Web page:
F. Daiichi unit #2 robot inspection – one answer and two new questions

The Tokyo Electric Power Company (Tepco) has used a new robot to inspect inside the Primary Containment Vessel’s (PCV) torus room of unit #2 at Fukushima Daiichi. The torus is a gigantic, donut-shaped tank containing about 600,000 gallons of water to suppress (condense) steam released from the reactor vessel during an over-pressure condition. The robotic inspection is the most detailed to date with respect to the inside of any containment structure at the power complex. The inspection seems to answer one long-standing question about unit #2, but at the same time presents two new, more troubling questions.

First, there is no evidence of any deformation, cracks, or physical compromise of the torus tank itself. In addition, there is no indication of damage to the steel shell of the walls surrounding the torus tank. In other words, there is no evidence of any water leaks with the unit #2 PCV itself. See : http://www3.nhk.or.jp/daily/english/20120418_34.html The pictures should finally put to rest the myth of a hydrogen explosion inside the PCV on March 15, 2011. The pictures released by Tepco show no evidence of any kind of hydrogen burn, either. In fact, if we didn’t know better we might conclude that nothing happened at all. See : http://photo.tepco.co.jp/en/date/2012/201204-e/120419-01e.html

A more important outcome of the robot’s inspection is two new, albeit over-lapping questions. First, unit #2’s rate of cooling water injection is about double the water flow for the same amount of cooling as units #1 & 3. Decay heat production in each core is now about the same, so double the water flow should mean twice the cooling. The numbers just don’t add up. Prior to this week, it was assumed that there must be a serious leak from the RPV into the PCV, and from there to the turbine building basement. But, there doesn’t seem to be any source of leaks from inside the PCV. The water is not going inside the “drywell” area either, where a surprisingly low water level was discovered a few weeks ago. So the question becomes…where is the water going? Since the temperature is about the same for unit #2 as is the case with the other two units, the flows indicate that about half the water Tepco is trying to inject into #2 RPV is not getting there! Only half of the water intended for injection is actually cooling the damaged core, while the other half is being lost before it gets there. It is very possible there is a serious leak from the feed-water piping somewhere before the pipes pass through the PCV and Drywell walls. The leak’s location is anybody’s guess at this point, but not inside the containment structure itself.

Which leads to the second new question…If only half of the water being pumped to the unit #2 RPV is actually getting there, what is happening to the water coming out of the system after it cools the damaged core? It’s not leaking into the Drywell and it doesn’t seem to be going into the torus room. The water levels in both are physically lower than the water level inside the turbine building basement. Unless the law of gravity has been repealed, there is no way the ongoing influx of water going into unit #2’s turbine basement is coming from the building’s PCV or drywell. Thus, there must also be yet another piping compromise outside the PCV from a system which has as not yet been speculated upon.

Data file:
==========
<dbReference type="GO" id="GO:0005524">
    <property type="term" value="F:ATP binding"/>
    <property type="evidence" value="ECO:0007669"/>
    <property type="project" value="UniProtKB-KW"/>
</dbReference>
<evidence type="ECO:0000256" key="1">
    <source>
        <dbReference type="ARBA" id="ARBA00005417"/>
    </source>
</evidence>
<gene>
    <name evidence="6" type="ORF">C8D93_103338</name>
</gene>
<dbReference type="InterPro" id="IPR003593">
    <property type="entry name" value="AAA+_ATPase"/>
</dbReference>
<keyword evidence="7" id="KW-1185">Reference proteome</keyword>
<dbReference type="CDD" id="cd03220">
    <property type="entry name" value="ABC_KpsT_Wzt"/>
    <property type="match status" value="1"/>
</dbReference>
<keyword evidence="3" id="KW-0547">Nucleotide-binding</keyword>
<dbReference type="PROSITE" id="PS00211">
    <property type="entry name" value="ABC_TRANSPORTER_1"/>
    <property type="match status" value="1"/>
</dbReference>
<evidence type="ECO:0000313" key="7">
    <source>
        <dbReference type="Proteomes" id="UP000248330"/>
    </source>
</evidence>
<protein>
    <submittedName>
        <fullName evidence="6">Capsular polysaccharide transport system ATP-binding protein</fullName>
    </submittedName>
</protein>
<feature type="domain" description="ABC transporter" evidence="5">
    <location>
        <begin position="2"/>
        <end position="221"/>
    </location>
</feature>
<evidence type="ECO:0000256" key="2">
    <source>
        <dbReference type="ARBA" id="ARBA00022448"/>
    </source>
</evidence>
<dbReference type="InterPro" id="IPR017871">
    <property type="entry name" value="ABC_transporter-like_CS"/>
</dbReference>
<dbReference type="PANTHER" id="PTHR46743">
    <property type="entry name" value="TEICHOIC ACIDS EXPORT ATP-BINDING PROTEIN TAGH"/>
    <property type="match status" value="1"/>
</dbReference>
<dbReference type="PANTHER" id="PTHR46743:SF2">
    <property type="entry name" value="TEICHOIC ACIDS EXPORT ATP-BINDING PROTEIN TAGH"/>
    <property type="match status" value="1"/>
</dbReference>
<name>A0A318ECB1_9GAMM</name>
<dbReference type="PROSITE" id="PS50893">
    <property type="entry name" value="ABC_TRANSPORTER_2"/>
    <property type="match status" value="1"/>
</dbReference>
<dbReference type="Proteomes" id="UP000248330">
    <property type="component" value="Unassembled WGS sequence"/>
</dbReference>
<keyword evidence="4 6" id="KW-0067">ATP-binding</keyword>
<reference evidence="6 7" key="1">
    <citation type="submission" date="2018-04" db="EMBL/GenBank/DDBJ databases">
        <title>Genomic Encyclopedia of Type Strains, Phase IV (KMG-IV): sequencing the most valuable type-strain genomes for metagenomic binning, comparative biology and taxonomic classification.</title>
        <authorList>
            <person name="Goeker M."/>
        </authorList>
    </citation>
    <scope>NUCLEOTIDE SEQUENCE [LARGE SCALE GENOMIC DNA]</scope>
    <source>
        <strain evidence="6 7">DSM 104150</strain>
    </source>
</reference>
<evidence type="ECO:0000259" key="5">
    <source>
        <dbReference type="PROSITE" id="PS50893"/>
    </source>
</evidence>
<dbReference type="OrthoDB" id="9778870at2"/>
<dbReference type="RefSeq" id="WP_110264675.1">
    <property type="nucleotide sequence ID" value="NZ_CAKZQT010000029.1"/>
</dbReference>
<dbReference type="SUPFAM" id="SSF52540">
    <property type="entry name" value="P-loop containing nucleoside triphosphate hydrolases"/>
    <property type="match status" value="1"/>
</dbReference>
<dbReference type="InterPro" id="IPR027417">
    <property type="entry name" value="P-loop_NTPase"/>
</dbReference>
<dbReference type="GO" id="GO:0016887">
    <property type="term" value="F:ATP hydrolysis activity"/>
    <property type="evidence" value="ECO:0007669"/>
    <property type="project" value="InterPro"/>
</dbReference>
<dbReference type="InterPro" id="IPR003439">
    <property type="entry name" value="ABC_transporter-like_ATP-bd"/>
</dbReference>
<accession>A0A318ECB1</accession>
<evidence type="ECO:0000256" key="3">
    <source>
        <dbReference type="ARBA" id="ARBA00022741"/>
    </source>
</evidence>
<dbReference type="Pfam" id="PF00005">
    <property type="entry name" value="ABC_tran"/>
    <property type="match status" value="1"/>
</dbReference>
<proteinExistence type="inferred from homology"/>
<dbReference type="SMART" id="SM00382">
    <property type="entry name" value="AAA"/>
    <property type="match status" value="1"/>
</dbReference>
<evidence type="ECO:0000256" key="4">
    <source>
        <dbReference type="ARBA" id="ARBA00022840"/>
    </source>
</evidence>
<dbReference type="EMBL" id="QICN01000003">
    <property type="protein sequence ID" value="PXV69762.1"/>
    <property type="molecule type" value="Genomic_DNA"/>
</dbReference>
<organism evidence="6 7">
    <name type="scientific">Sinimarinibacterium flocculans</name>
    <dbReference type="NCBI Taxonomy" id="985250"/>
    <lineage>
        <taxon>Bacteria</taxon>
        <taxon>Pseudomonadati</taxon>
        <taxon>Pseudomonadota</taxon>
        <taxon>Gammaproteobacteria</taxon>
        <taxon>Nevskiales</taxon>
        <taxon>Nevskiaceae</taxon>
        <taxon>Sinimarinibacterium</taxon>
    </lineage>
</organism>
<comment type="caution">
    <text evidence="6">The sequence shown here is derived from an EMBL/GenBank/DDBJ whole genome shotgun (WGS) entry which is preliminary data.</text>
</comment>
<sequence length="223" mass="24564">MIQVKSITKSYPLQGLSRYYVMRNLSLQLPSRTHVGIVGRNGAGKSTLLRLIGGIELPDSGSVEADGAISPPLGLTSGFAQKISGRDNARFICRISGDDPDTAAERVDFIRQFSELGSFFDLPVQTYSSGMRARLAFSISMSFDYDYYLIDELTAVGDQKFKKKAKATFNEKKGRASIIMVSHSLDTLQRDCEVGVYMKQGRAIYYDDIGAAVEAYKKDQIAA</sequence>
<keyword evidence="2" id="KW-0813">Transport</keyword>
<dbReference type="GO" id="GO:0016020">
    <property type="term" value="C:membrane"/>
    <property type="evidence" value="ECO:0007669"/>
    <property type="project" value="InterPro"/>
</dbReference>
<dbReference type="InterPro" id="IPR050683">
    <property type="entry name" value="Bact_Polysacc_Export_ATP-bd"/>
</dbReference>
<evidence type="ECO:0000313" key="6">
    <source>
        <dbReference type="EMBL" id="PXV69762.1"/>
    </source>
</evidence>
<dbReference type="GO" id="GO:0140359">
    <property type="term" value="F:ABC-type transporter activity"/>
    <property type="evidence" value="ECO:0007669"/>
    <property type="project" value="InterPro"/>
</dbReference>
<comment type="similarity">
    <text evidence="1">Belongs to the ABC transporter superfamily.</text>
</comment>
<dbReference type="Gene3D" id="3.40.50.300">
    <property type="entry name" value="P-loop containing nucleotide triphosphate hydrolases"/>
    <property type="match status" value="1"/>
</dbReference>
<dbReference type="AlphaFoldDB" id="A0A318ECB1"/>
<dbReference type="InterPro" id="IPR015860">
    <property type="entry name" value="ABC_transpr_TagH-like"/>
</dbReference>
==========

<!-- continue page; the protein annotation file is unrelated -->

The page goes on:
Tepco needs to go back to the computer-simulated drawing board and try to ascertain where the cooling water for unit #2 reactor core is really going, because their assumptions to date have been effectively quashed! By all indications, there has been no “melt-through” from the unit #2 RPV and there are no leaks going into or coming out from the unit #2 containment building. The previous “official” speculations on water leaks inside unit #2 at Fukushima Daiichi simply do not make sense any more.

Now for some other updates…

  • Tepco says the latest robot-generated pictures “almost totally ruled out” that an explosion may have occurred inside unit #2 containment. However, s few pictures might indicate some superficial damage caused by the pre-tsunami earthquake. One of the robot pictures shows bare insulation exposed while another shows a piece of sheet metal lying on the scaffold walkway. (Asahi Shimbun) The Asahi’s statement that the pictures show a “mangled interior” is pure fiction…a complete fabrication.
  • While many polls around Japan show that most people do not want Oi units #3 & 4 restarted, the folks nearest the plant have a completely different opinion. 54% of the residents in Oi town, home of the power complex, favor restarting the two units. 37% opposed restart. Meanwhile, 60% of the people living outside of Oi oppose the restarts while 32% are in favor. When asked if they worry about a nuclear accident at Oi after restart, 71% of the town said “yes” versus 84% of those living outside the town. On a third issue, only 29% of the Oi residents feel the government has done a good job informing the people, while but 19% of their neighbors feel the same way. (NHK World)
  • A new website dedicated to nuclear energy education has been opened. It is called “The Nuclear Literacy Project” and is designed for schools, as well as the adult world. Please check it out and share it with any teachers you know… http://nuclearliteracy.org/